Fixing The Justice System | Editorial

Chief Justice Mian Saqib Nisar’s acceptance of failure to fix the justice system as per expectations of the people is a welcome development. While addressing a gathering on Saturday, the Chief Justice of Pakistan (CJP) admitted that he may have failed to put his own house in order. The first step to resolve an issue is admitting that there is a problem to begin with. Many political observers were of the opinion that the CJP seems eager to act against misdoings in other institutions, but does not seem to have a plan for eliminating the loopholes in Pakistan’s justice system.
As per the latest statistics from the Law and Justice Commission of Pakistan, 38,539 cases are pending with the apex court, 293,947 with the five high courts and 1,869,886 cases with the subordinate judiciary of the four provinces and the federal capital. No steps have been taken to ease the sufferings of the citizens who have to wait for years to get their cases heard. Justice delayed — as they say — is justice denied.
Moreover, there have been several instances where the judiciary was not able to side with the weak. Several miscarriages of justice were witnessed and the black sheep in the lawyers’ fraternity who use their influence to protect criminals are yet to be held accountable. Recently, law student Khadija Siddiqui’s attacker was freed by the Lahore High Court (LHC) in a legally-flawed judgement, allegedly because the accused’s father, an influential lawyer, tried to manipulate the proceedings of the court. Although the CJP took notice of the acquittal, the problem of lawyers using their influence to escape from the law remains under-discussed. Since the CJP has now accepted that all is not well in the judiciary, he should do something about hindrance in delivery of justice to the public and corruption within the legal profession. Making justice accessible to the common man should be a priority.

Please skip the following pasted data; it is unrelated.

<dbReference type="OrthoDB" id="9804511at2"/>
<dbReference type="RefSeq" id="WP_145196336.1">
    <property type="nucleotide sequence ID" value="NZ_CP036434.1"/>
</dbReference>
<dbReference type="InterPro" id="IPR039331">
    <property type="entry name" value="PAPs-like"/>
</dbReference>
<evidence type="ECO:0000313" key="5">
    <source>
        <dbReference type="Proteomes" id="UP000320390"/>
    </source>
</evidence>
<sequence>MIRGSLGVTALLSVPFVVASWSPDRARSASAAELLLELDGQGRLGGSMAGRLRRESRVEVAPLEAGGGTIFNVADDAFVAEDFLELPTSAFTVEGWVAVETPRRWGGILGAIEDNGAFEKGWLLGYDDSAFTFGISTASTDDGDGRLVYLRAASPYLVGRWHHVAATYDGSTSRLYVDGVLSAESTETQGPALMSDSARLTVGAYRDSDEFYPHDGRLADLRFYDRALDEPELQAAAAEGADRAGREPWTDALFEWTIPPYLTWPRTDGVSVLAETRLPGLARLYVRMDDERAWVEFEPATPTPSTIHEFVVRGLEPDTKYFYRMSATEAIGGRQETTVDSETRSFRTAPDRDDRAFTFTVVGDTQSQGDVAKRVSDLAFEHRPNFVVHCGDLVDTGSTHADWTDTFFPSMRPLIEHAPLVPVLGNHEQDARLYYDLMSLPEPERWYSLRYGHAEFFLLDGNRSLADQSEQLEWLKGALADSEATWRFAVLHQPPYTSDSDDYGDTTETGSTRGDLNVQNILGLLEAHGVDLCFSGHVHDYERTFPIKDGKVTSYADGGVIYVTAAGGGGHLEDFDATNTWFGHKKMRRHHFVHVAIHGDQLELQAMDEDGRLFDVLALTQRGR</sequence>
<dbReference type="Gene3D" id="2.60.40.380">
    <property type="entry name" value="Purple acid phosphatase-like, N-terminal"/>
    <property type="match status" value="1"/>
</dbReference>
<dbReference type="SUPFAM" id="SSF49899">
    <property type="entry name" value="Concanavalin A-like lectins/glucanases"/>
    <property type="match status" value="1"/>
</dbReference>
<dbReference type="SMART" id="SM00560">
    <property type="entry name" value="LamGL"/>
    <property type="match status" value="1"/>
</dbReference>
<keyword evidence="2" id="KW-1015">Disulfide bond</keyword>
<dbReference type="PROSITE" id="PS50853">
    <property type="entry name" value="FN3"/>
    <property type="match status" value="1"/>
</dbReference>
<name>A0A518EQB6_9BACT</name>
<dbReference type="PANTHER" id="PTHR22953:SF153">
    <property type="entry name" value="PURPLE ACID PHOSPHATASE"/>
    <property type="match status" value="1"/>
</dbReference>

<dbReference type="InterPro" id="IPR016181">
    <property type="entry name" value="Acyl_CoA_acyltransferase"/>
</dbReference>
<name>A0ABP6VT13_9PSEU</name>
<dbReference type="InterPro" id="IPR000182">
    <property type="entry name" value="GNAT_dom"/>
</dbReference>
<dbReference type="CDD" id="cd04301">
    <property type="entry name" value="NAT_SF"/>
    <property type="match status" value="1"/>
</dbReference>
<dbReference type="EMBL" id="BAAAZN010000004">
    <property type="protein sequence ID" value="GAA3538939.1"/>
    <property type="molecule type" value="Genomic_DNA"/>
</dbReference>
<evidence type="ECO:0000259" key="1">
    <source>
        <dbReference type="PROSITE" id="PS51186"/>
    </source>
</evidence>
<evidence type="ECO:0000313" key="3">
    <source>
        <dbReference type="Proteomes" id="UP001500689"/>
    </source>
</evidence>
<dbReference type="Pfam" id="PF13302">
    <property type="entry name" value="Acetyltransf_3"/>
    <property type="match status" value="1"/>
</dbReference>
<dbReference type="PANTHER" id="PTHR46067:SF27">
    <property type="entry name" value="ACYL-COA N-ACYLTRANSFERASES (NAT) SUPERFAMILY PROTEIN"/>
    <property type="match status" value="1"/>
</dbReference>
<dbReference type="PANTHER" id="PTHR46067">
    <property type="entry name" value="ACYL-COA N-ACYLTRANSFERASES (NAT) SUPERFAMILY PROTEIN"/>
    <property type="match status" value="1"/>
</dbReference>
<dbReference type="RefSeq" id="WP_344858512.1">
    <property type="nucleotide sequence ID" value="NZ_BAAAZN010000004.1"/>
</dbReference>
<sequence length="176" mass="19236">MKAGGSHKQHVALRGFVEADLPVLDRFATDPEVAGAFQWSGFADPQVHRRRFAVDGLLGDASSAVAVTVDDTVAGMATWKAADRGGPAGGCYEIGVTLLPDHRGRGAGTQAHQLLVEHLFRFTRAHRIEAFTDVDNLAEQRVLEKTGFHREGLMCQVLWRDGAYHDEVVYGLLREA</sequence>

Much has also been said on the ongoing judicial activism and some political forces have termed the judiciary’s recent decisions politically-motivated. CJP’s recent visit to a shrine in Jhang during the process of recounting in the constituency did raise a few eyebrows. At a time when the judiciary is being accused of having a role in the alleged political engineering, the top judge’s visit to an area where vote recounting was underway, does not give the right message. Apart from reforming the justice system, the CJP should be extra careful. *
Published in Daily Times, July 30th 2018.

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